Good overall morbidity prediction with the POSSUM scoring system in patients having a total hip or knee replacement – a prospective study in 227 patients
Authors Hildén M, Wretenberg P, Ekström W
Received 15 February 2018
Accepted for publication 12 June 2018
Published 13 September 2018 Volume 2018:13 Pages 1747—1754
Checked for plagiarism Yes
Review by Single-blind
Peer reviewers approved by Dr Lucy Goodman
Peer reviewer comments 2
Editor who approved publication: Dr Richard Walker
Mattias Hildén, Per Wretenberg, Wilhelmina Ekström
Karolinska Institutet, Department of Molecular Medicine and Surgery, Karolinska University Hospital Solna, Stockholm, Sweden
Purpose: The Physiological and Operation Severity Score for the enUmeration of Mortality and Morbidity (POSSUM) and P (Portsmouth)-POSSUM predict the risks of complications and mortality 30 days after surgery. The purpose of this study was to evaluate the POSSUM and P-POSSUM scoring systems in patients who underwent surgery for a total hip or knee replacement.
Patients and methods: A total of 227 patients with an elective primary total hip or knee replacement were included. The predicted postoperative morbidity was analyzed in these patients and compared with the observed value 30 days after surgery. Logistic regression analysis was used to assess the correlation of variables and outcome.
Results: The number of patients undergoing total hip or knee replacement was equally distributed with a mean age of 66.4±12.5 years; 57% of patients were females. Postoperative complications occurred in 49 patients, and POSSUM predicted 49 cases with an observed-over-expected ratio of 1.0. The average total POSSUM score was 27.4±4.4 in patients with complications and 26.8±3.5 in patients without complications (P=0.340). Wound infection (n=18), urinary tract infection (n=7), and pulmonary embolus (n=5) were the most common complications. The operation magnitude variable had the highest mean POSSUM score making it the most relevant variable. Age and blood loss and echocardiogram had the largest variance among the assessed variables.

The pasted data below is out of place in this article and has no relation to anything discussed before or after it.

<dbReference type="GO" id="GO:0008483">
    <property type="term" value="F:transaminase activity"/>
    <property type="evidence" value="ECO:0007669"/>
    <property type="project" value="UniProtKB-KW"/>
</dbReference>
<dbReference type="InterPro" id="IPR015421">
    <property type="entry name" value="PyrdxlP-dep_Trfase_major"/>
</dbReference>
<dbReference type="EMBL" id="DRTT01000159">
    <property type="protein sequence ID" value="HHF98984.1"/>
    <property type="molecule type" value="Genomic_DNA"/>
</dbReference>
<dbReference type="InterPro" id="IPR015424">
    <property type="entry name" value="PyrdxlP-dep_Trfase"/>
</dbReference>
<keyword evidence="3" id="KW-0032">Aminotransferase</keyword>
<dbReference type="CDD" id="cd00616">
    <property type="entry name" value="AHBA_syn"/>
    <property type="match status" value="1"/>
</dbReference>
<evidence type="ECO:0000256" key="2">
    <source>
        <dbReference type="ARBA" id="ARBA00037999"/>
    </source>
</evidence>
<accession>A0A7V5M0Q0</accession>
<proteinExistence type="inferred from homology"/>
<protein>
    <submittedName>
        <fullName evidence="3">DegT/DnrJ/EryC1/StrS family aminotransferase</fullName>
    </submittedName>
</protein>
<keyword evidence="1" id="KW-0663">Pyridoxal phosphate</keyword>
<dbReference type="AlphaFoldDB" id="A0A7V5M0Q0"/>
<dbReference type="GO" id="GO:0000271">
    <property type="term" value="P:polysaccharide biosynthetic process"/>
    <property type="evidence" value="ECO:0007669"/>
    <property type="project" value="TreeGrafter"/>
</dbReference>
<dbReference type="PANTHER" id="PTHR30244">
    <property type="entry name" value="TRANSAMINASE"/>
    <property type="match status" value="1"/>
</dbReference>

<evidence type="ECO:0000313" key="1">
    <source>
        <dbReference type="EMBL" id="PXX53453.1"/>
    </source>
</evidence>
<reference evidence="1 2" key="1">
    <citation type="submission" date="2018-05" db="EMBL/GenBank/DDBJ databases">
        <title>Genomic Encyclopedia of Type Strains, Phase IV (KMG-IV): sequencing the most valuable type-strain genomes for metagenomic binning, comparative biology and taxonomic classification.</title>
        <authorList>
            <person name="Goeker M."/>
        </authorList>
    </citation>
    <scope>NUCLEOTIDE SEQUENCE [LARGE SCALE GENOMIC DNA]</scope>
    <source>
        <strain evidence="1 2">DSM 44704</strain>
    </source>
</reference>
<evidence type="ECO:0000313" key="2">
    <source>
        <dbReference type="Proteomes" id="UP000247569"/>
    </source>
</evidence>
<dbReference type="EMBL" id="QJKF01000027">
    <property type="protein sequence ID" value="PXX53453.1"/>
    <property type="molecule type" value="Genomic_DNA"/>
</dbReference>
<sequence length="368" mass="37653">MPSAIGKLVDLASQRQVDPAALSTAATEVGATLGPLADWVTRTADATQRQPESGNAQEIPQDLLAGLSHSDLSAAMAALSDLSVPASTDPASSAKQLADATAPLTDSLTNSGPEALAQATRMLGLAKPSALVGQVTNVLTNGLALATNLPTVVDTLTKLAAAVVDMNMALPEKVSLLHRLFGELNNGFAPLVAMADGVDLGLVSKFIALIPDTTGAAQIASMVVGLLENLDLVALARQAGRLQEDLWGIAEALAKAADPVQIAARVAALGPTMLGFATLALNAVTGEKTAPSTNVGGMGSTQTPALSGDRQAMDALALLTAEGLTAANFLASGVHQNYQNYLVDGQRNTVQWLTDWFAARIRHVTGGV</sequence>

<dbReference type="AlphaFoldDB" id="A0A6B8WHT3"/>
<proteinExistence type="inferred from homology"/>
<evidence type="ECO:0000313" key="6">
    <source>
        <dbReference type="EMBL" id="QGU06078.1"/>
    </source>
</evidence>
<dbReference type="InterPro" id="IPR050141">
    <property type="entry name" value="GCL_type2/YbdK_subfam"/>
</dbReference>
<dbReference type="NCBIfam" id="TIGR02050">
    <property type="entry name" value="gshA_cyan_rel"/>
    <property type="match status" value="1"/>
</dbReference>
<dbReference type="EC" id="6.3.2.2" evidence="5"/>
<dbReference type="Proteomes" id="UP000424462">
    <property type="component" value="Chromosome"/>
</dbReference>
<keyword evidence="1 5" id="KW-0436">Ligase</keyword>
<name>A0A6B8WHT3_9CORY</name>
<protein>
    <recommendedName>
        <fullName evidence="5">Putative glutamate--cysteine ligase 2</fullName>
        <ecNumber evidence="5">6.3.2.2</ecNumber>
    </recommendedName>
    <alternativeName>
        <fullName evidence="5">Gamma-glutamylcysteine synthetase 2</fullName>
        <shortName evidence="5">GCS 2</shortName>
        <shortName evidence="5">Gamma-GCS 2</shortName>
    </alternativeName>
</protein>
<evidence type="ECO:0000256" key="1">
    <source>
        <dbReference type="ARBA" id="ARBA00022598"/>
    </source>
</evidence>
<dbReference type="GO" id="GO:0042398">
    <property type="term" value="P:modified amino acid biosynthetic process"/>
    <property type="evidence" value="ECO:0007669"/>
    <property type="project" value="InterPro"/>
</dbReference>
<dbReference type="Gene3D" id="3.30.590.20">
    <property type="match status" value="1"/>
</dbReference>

Conclusion: POSSUM accurately predicted morbidities in patients undergoing elective primary total hip or knee replacement. The risk for wound infection, urinary retention, and pulmonary embolus should be considered during hospitalization. The computerized POSSUM system provides case-mix-adjusted morbidity predictions for groups and, hence, serves as a useful tool for surgical audits and large-scale benchmarking.
Keywords: physical status, operation severity, case-mix, prediction, total joint replacement
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